New Routes in America
1977 TAFF Report: Peter Roberts

Chapter 10

Published for the first time on these TAFF web pages, February 1998

10 • Texas, El Paso, & Mexico

Round about 6.30am on Friday September 9th, 1977, I was in Mobile, Alabama, guzzling breakfast in a Greyhound station and beginning to feel ok. Florida and the Suncon were far behind. El Paso was somewhere in the future.

Breakfast was always the best part of the Greyhound day, with the strange long night of travelling over, the sun bubbling up into the sky, and a trayful of eggs, coffee, toast, juice, and hash browns to aid the return of life.

But weird things can happen at breakfasts. And that particular morning it was a visit from the friendly neighborhood dope pedlar.

I was getting into my third cup of coffee and wondering whether to keep the sachet of grape jelly as a souvenir, when he came bouncing over, asked if he could sit down, and started chatting happily about Alabama, Greyhound stations, sunshiny mornings, and the pleasures of long-distance travelling.

He asked me where I was from, where I was going. Expressed his lifelong regard for England and the English. Told me several interesting facts about Mobile, Texas, the desert, and El Paso. And then asked me if I wanted to buy any dope.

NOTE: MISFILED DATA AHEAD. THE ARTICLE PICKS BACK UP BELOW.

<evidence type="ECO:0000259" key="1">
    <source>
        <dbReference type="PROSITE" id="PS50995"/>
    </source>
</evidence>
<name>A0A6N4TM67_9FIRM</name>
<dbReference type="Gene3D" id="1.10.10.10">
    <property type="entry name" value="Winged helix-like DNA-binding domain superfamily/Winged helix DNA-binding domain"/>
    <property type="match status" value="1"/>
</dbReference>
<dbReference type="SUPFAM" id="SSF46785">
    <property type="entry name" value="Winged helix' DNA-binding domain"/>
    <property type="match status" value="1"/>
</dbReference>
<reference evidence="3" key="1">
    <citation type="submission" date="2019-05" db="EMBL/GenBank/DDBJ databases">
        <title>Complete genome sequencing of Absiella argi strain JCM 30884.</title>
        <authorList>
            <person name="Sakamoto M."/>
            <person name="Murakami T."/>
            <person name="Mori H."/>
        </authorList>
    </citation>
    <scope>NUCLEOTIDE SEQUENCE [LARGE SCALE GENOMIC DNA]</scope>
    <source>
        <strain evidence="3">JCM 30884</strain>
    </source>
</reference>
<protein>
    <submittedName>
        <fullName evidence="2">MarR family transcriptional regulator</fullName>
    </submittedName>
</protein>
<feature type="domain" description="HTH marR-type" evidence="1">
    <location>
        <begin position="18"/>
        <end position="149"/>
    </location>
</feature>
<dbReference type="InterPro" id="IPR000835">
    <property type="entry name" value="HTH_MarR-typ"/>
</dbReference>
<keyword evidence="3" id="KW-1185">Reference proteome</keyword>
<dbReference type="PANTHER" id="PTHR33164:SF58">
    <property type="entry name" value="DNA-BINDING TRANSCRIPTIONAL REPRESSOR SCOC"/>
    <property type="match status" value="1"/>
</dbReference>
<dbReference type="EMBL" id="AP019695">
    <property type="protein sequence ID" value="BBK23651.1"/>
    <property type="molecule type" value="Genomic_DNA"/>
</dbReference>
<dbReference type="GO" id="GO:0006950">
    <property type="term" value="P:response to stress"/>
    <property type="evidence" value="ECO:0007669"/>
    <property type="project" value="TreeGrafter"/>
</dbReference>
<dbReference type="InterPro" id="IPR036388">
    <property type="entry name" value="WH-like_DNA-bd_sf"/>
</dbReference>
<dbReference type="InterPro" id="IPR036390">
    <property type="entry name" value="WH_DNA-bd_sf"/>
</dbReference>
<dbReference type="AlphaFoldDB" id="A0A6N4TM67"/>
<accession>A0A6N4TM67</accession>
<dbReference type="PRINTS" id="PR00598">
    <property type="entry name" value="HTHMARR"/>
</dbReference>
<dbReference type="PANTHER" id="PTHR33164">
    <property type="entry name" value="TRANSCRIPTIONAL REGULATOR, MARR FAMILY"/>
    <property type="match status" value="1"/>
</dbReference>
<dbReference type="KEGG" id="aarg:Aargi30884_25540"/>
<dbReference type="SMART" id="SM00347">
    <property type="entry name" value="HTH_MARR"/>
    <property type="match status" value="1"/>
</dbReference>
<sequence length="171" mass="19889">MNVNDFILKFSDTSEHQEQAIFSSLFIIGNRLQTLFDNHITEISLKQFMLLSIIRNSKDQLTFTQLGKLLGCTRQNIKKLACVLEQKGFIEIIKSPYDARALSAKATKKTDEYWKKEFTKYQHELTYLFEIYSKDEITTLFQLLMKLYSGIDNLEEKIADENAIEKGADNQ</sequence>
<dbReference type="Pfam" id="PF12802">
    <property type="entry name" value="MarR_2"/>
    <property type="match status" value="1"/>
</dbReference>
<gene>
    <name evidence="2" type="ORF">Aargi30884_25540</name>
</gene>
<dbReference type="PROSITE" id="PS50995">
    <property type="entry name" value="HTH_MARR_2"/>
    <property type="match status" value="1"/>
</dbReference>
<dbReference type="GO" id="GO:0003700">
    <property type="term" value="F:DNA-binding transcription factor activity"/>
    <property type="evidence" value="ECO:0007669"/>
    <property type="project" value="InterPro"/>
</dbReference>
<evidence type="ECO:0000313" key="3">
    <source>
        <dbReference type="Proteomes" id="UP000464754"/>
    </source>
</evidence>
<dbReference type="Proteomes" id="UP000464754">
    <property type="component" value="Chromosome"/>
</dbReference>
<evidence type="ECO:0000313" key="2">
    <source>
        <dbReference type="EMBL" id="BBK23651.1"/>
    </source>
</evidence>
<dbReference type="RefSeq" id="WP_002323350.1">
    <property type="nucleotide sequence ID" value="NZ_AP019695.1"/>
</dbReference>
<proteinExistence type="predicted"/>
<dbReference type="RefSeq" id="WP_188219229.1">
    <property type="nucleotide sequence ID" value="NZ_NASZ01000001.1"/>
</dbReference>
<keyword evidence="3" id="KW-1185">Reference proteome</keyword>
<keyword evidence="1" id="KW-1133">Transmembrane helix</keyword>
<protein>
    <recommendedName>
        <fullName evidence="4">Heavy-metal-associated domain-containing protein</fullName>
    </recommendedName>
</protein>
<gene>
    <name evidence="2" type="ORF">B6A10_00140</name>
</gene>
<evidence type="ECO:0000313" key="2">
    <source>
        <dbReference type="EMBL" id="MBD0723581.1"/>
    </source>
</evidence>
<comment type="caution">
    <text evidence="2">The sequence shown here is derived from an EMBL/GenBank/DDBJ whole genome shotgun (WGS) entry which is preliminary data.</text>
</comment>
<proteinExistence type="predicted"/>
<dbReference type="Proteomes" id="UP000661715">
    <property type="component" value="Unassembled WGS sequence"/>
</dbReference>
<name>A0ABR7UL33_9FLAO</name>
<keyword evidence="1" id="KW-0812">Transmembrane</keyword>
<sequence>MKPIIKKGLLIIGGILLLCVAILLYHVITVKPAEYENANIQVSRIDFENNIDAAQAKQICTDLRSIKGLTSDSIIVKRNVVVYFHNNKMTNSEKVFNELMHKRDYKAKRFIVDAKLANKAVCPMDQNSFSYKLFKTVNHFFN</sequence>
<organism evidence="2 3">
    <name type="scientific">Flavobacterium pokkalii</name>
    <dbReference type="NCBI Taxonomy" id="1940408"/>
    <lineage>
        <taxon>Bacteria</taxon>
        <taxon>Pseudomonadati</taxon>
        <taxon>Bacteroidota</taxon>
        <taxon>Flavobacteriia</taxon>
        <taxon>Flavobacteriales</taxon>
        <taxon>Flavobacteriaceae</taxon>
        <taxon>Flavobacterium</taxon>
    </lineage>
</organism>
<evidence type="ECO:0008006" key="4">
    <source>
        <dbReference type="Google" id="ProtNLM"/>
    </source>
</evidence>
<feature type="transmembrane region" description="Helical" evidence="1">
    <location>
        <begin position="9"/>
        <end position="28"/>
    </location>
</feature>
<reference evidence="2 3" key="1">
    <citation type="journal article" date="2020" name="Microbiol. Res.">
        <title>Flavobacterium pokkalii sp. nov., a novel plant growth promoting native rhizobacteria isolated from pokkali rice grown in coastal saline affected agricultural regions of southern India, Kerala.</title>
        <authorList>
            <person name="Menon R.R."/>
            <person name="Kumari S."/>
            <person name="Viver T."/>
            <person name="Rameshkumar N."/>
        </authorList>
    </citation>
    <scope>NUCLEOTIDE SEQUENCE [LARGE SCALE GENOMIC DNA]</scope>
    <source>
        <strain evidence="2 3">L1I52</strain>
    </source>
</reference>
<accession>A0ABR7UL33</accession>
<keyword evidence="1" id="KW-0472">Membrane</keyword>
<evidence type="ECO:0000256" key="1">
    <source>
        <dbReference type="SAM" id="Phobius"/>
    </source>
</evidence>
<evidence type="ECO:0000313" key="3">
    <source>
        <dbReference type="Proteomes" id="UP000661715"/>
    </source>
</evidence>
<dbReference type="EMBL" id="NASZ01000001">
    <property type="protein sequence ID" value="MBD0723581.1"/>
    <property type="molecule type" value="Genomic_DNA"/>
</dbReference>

I sprayed coffee gently over the table and managed to shake my head.

'That's ok,' said the dope pedlar, beaming. 'Have a nice day!' And he bounced off to look for more potential customers.

When I reboarded the bus, I eyed the other passengers warily. The regulation nun smiled, the twitching loony twitched. I knew what was going on...

An hour or so later, we crossed into Mississippi, cruised along the Gulf Coast, rolled through Biloxi, and then headed somewhere that sent me asleep.

When I awoke, the coach was entirely surrounded by water. Had we taken a wrong turning? I rose up out of my seat and peered round. No land to be seen in any direction, just a thin strip of road running across a flat expanse of water. Someone said confidently that it was the Mississippi River.

Impressive. It was just as if we were crossing a large and placid lake, a fact I've proudly recounted to awed listeners ever since.

Trouble is, it was a lake. I just found out a couple of minutes ago when I checked up the spelling of Missipissi in an atlas. The real Mississippi was somewhere the other side of New Orleans. Bang goes another traveller's tale.

Louisiana was a disappointment. One day, real soon now, I promise I'll get back there, but the coach just sped on through. New Orleans consisted of twenty minutes in a downtown Greyhound station. Not a bayou or a jolie blonde in sight.

After that it was Texas. And then Texas. And Texas, and Texas, and Texas.

When people tell you that Texas is big, they aren't kidding. We travelled through Texas all afternoon, all evening, and all night. And in the morning, when the sun came up, there was Texas, still rolling past at a steady 55 miles per hour.

Texas is full of desert. Not the Sahara stuff with sand dunes and camels and oases, but a dry, stony wasteland with pick-up trucks and gas stations.

First time I had ever seen anything like it and I was dying to get out and have a quick look round. Especially when I saw some cactus. Runty little things, I must admit, but still -- it's more than you get in Devon.